But my fear is, what if the cuts don't stop there? What is the future of free hearing aids?

If I had to stump up £3,000 for my hearing aids, would I bother? Or would I make do?

Would I go back to no cats, no ringtones, no doorbells and not a hint of office chitchat?

And the sad thing is, I probably would.

I will always try and support any campaigns about free hearing aids. But I also want to know, if free hearing aids are saved, what will be cut instead? Who will lose out to make the neccessary savings?

When I find out, I'll let you know.


Thursday 3 July 2014

Deaf Girly and Visually Impaired Lady

Yesterday, as I was rushing home to do my other job – au pairing – thinking about the sausage and mash I was cooking for tea and the fact I needed to buy potatoes, I found myself navigating the most insane roadworks outside the tube station. The pavement had been completely dug up and the usual open-plan exit that led to the main road was a thin windy pathway crammed with rush-hour travellers.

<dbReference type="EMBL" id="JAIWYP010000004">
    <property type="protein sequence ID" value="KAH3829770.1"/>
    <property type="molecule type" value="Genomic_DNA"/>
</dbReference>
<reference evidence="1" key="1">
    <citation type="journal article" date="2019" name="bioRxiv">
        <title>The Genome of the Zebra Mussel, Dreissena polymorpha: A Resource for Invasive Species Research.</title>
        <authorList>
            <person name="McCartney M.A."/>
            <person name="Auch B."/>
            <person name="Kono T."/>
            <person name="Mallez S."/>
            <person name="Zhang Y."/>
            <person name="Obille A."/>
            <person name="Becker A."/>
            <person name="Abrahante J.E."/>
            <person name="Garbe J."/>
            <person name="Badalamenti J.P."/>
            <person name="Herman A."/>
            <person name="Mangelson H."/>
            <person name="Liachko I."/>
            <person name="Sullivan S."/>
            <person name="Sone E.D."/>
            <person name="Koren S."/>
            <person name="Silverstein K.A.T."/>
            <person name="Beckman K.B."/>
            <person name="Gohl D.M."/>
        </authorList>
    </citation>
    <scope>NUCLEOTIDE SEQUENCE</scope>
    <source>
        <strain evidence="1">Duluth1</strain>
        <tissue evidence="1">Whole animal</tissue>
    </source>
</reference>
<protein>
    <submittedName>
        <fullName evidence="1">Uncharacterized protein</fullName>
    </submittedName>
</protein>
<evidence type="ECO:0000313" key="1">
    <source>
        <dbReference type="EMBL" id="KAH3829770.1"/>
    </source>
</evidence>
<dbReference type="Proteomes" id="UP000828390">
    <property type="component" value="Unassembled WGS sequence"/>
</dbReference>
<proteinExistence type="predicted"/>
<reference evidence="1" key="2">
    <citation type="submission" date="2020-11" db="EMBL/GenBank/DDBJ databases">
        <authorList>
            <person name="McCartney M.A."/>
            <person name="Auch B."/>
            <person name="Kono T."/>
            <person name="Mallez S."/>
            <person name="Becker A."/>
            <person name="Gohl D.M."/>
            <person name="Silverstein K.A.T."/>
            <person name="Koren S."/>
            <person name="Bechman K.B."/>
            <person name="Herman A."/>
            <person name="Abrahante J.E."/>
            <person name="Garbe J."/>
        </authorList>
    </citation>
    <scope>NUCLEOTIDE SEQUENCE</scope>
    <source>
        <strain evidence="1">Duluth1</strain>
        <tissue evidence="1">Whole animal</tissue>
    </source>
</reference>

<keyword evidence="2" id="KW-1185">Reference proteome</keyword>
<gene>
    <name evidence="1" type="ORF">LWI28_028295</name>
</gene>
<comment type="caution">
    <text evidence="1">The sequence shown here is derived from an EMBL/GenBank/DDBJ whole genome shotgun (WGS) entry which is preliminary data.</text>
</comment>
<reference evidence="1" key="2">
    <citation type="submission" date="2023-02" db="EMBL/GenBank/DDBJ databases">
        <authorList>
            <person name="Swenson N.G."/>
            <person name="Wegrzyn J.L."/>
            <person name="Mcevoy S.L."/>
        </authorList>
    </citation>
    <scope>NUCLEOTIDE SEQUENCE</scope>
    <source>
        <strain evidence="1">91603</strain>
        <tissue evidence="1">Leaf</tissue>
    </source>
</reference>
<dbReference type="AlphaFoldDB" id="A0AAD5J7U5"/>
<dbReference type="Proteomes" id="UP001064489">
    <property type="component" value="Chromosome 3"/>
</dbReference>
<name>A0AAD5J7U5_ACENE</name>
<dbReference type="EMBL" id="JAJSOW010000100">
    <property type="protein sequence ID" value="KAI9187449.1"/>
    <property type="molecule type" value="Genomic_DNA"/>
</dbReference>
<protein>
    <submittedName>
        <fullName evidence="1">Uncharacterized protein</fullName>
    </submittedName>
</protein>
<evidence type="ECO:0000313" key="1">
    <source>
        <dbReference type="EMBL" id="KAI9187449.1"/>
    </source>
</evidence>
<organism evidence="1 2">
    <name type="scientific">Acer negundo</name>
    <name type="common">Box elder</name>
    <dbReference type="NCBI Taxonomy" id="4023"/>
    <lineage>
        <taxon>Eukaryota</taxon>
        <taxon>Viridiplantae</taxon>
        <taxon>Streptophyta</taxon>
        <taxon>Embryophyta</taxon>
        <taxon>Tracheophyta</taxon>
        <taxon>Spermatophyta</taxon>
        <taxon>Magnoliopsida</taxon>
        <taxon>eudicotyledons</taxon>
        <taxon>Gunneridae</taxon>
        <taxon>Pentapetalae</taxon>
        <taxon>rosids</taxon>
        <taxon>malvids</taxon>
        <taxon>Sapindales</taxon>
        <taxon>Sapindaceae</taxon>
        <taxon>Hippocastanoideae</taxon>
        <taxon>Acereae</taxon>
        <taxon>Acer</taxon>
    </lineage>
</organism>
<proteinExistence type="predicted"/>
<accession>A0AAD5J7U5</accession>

As I navigated the chaos, someone caught my eye. A lady – probably in her seventies – with a white stick, struggling to work out the lay of the land. She was walking forward, the way the pavement used to go but kept encountering the barriers that the workmen had put up. People walked on by, oblivious.

I stopped and assessed the situation, double checked she was visually impaired and then walked up to her and said 'Are you trying to get somewhere?'